The East Liverpool Tribune
At the age of 83, Sampson Sharp, for more than 30 years a resident of this city died Monday night (Feb. 26, 1906) at the home of his son, George Sharp, in Jonesville, Minn. where he had been living for the past three years. The end came at 7 o'clock and was due to a stroke of paralysis following a brief illness.
Word of his death was telegraphed to the Morning Tribune by the son, George H. Sharp, a few hours after it occurred, but the message was not delivered at this office until the next morning. The message stated the cause and hour of death, and that the remains would arrive at East Liverpool Wednesday evening.
Mr. Sharp was a native of England, but came to America at an early age. He worked in the coal mines for several years in his mother country and was said to be exceedingly well posted in mining. He came to Pittsburg first upon his arrival and latter went to Salineville, where he uncovered the first coal ever mined in that community. He was a promoter of the Salineville mine and was a citizen of that town for 29 years.
From Salineville he came to East Liverpool, engaging in the cola business with Joseph Turnbull, long since deceased. The headquarters and coal yard of the company were for several years located at the foot of Washington street, subsequently the company dissolved partnership. Mr. Sharp opened up offices at the foot of Broadway and on the Horn switch. Business reverses later compelled home to relinquish his occupation for another. He found employment at the Brunt and K. T. & K. Potteries company as a night watchman, being in the employ of the latter firm last.
He was a man of vigorous vitality and was remarkably well preserved up to his 80th year, when he was able to get around with the agility of one of twenty or thirty years younger. He was temperate in his habits and to this he was often wont to ascribe his health and longevity. All who knew him respected him and the news of his death was learned with feelings of regret.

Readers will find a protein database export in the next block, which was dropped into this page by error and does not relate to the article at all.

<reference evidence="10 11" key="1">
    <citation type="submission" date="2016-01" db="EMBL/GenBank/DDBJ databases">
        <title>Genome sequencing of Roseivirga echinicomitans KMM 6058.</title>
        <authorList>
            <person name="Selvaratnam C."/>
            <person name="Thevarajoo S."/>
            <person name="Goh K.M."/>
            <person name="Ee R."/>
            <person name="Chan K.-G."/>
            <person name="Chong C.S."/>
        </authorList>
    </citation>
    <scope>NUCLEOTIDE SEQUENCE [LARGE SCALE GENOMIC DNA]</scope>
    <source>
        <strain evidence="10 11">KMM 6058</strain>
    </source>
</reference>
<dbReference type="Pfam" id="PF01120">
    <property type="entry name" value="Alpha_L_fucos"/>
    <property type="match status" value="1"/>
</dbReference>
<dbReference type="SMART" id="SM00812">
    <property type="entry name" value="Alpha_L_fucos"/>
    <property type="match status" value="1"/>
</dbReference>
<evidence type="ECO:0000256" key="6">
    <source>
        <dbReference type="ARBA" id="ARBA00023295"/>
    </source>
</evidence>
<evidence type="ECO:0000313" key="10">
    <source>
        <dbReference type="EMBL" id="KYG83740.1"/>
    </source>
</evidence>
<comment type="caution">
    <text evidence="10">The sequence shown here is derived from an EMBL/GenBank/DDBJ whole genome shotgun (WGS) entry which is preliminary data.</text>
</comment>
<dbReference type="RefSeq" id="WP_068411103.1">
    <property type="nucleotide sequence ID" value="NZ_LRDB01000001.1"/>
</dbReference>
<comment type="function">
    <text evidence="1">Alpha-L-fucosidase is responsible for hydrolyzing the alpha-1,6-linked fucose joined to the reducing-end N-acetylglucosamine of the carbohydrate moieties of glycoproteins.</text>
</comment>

He is survived by the following children: George of Jonesville, Mich.; Mrs. Sarah Maple of Allegheny; Mrs. Lizzie Watkins of Connellsville, Pa.; Mrs. Anna Rhodes of Waynesburg, O,; James Sharp; of this city.
Worshipful C. H. Schell of Riddle lodge No. 315, F. & A. M. received a message yesterday from the master of the Jonesville, Mich., Masonic lodge, also announcing the death of Sampson Sharp, and stating that their lodge would escort his remains to the train and that his son, George H. Sharp and family, of Jonesville, would accompany the remains to the city.
A special meeting of Riddle lodge was called last evening for the purpose of making arrangements for the funeral of Mr. Sharp. As the lodge had previously made arrangements for a session commencing at 4 o'clock this afternoon, it was decided that the lodge would adjourn and meet the remains at the station on the arrival of the evening train, and escort their deceased brother to the lodge room, where the remains will lie in state under Masonic guard until 2 o'clock tomorrow afternoon, when Masonic funeral services will be held, conducted by Worshipful Master Schell.
A most cordial and hearty invitation is extended to all friends of the late Mr. Sharp, and especially to all older residents of East Liverpool to attend the funeral services at the Masonic lodge room.
Mr. Sharp having no immediate relatives living in the city at this time to whose home his remains could be taken, it was thought most fitting that they should be taken to the Masonic lodge room, where Mr. Sharp was a most frequent attendant.
Interment will be made at Riverview cemetery in the family lot where the beautiful Masonic burial services will be observed.